REUTERS - Washington Post reporter Jason Rezaian went on trial on espionage charges behind closed doors in Iran on Tuesday, the semi-official Tasnim news agency reported.
The Post's Tehran bureau chief, an Iranian-American, was detained in his home in July and taken to Tehran's Evin prison.
The Iranian authorities have not elaborated on the charges and pressed on with the case in the face of calls for his release from U.S. President Barack Obama, family members and rights groups.
"He has been charged with espionage for collecting confidential information ... and handing it to hostile governments, writing a letter to Obama and acting against national security," lawyer Leila Ahsan told Tasnim.
His wife and other family members have been barred from attending the Revolutionary Court session, his brother Ali told Reuters Television on Monday.
"I think the only reason you could possibly imagine that the trial would be closed would be to prevent people from seeing the lack of evidence," Rezaian said.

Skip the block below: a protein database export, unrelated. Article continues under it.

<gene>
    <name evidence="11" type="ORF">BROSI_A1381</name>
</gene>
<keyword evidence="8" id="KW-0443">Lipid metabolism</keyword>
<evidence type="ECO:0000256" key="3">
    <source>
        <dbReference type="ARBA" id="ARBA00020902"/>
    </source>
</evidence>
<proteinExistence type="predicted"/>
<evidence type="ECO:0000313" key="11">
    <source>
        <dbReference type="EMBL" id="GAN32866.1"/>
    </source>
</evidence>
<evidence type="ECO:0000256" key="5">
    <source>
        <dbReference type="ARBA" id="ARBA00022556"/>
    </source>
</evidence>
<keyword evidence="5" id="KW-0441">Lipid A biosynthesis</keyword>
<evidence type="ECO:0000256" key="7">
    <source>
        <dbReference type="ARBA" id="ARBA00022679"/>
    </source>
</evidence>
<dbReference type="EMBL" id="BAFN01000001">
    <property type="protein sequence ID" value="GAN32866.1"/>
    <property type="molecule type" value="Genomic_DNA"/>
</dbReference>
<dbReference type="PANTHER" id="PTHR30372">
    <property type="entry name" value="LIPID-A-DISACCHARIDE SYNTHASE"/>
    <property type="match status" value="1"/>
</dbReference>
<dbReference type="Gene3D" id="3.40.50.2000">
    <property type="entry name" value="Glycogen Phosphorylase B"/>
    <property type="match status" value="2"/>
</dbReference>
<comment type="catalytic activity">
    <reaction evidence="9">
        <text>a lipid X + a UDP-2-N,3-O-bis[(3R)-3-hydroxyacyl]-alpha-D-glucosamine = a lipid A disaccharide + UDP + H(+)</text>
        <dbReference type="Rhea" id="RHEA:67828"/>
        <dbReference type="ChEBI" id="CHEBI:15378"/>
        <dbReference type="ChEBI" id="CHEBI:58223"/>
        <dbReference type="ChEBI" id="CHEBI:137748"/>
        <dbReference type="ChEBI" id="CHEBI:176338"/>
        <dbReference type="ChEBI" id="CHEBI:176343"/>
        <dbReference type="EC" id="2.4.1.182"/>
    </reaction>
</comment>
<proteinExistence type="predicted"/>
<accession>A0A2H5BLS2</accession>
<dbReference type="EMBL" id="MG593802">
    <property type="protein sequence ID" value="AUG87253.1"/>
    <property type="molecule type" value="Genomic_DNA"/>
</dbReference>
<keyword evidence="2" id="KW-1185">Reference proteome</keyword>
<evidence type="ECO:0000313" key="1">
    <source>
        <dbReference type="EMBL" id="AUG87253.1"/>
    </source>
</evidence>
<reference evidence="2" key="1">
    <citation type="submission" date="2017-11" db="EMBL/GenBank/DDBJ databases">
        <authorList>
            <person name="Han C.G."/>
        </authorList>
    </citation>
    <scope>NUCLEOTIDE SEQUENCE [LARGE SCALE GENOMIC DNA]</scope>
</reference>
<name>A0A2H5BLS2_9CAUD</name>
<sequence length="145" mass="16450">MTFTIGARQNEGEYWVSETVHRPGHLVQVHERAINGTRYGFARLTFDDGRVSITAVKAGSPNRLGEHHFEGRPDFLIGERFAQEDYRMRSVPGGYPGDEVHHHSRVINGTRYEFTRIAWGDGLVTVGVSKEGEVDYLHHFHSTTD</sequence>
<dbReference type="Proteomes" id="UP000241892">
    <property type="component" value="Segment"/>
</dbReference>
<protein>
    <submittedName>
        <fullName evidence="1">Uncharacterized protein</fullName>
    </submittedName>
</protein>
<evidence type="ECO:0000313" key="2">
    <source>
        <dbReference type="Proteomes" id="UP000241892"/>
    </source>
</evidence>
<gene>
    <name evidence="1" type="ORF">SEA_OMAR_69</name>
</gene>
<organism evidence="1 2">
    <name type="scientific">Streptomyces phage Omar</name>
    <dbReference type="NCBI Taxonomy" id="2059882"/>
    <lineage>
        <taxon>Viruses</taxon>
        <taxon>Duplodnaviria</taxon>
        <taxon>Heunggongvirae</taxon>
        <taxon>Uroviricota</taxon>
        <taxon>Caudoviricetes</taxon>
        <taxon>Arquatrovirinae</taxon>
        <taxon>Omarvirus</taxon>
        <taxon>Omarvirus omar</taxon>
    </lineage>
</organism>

"It's unlike the Iranian court system, Iranian government, to keep things private when they can go out and use propaganda up against people."
Ali Rezaian said the family had hoped that Rezaian's wife, journalist Yeganeh Salehi, and his mother would be allowed to attend the trial. He said his brother had lost 40 pounds (18 kg) in prison.
Rezaian, who is from Marin County, California, was arrested at his home in Tehran alongside his wife and two Iranian-U.S. friends who have not been named.
Salehi was freed on bail while the couple were released. The three have not been publicly charged.
Douglas Jehl, the Post's foreign editor, called the charges baseless. "What Jason did was act as a journalist, which involves gathering information, verifying information, and ultimately publishing it," he told Reuters Television.
Obama has called the charges against Rezaian "vague" and pressed Iran to release all American detainees.
Tehran and six major world powers, including the United States, are trying to meet a June 30 deadline for a final nuclear deal to end a decade-old standoff with the West.
Iranian Foreign Minister Mohammad Javad Zarif said in April that an intelligence operative, possibly linked to the U.S. government, may have "taken advantage" of Rezaian.
The New York-based Committee to Protect Journalists has called on Iranian authorities to ensure a "fair and transparent trial" for Rezaian.
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